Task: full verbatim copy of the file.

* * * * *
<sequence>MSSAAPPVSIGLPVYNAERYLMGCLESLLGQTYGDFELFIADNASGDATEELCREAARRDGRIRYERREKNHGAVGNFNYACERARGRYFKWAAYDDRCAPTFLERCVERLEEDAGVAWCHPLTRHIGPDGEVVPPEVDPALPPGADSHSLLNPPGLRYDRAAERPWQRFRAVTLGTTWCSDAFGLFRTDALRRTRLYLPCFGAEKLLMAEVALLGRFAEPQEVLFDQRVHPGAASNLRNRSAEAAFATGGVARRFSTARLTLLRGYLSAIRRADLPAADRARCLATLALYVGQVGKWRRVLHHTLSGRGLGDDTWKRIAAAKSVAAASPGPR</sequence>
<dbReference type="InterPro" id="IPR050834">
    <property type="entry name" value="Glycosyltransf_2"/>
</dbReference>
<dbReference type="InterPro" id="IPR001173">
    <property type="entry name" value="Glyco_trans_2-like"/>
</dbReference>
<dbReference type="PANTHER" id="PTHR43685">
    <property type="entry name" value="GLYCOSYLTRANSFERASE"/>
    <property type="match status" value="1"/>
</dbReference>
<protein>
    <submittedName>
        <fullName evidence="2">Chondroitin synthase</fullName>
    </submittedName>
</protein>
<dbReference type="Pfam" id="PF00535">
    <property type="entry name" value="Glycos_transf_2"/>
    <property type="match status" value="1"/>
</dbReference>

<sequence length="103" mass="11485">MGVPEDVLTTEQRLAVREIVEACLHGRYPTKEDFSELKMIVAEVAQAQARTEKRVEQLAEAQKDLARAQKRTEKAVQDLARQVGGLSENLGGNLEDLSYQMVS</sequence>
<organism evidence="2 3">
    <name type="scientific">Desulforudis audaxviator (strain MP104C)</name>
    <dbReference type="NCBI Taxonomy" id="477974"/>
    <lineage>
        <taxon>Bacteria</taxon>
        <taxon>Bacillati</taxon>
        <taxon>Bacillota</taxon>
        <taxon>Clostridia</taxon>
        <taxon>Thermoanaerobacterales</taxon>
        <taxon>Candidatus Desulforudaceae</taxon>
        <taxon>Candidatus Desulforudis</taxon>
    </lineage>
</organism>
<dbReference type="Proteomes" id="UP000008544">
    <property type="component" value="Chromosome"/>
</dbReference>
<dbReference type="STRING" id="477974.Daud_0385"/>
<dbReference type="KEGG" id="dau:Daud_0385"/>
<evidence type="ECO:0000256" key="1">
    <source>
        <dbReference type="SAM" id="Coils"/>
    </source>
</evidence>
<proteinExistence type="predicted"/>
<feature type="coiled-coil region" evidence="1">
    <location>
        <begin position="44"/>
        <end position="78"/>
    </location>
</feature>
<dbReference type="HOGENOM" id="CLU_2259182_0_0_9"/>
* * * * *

<sequence>MSSAAPPVSIGLPVYNAERYLMGCLESLLGQTYGDFELFIADNASGDATEELCREAARRDGRIRYERREKNHGAVGNFNYACERARGRYFKWAAYDDRCAPTFLERCVERLEEDAGVAWCHPLTRHIGPDGEVVPPEVDPALPPGADSHSLLNPPGLRYDRAAERPWQRFRAVTLGTTWCSDAFGLFRTDALRRTRLYLPCFGAEKLLMAEVALLGRFAEPQEVLFDQRVHPGAASNLRNRSAEAAFATGGVARRFSTARLTLLRGYLSAIRRADLPAADRARCLATLALYVGQVGKWRRVLHHTLSGRGLGDDTWKRIAAAKSVAAASPGPR</sequence>
<dbReference type="InterPro" id="IPR050834">
    <property type="entry name" value="Glycosyltransf_2"/>
</dbReference>
<dbReference type="InterPro" id="IPR001173">
    <property type="entry name" value="Glyco_trans_2-like"/>
</dbReference>
<dbReference type="PANTHER" id="PTHR43685">
    <property type="entry name" value="GLYCOSYLTRANSFERASE"/>
    <property type="match status" value="1"/>
</dbReference>
<protein>
    <submittedName>
        <fullName evidence="2">Chondroitin synthase</fullName>
    </submittedName>
</protein>
<dbReference type="Pfam" id="PF00535">
    <property type="entry name" value="Glycos_transf_2"/>
    <property type="match status" value="1"/>
</dbReference>

<sequence length="103" mass="11485">MGVPEDVLTTEQRLAVREIVEACLHGRYPTKEDFSELKMIVAEVAQAQARTEKRVEQLAEAQKDLARAQKRTEKAVQDLARQVGGLSENLGGNLEDLSYQMVS</sequence>
<organism evidence="2 3">
    <name type="scientific">Desulforudis audaxviator (strain MP104C)</name>
    <dbReference type="NCBI Taxonomy" id="477974"/>
    <lineage>
        <taxon>Bacteria</taxon>
        <taxon>Bacillati</taxon>
        <taxon>Bacillota</taxon>
        <taxon>Clostridia</taxon>
        <taxon>Thermoanaerobacterales</taxon>
        <taxon>Candidatus Desulforudaceae</taxon>
        <taxon>Candidatus Desulforudis</taxon>
    </lineage>
</organism>
<dbReference type="Proteomes" id="UP000008544">
    <property type="component" value="Chromosome"/>
</dbReference>
<dbReference type="STRING" id="477974.Daud_0385"/>
<dbReference type="KEGG" id="dau:Daud_0385"/>
<evidence type="ECO:0000256" key="1">
    <source>
        <dbReference type="SAM" id="Coils"/>
    </source>
</evidence>
<proteinExistence type="predicted"/>
<feature type="coiled-coil region" evidence="1">
    <location>
        <begin position="44"/>
        <end position="78"/>
    </location>
</feature>
<dbReference type="HOGENOM" id="CLU_2259182_0_0_9"/>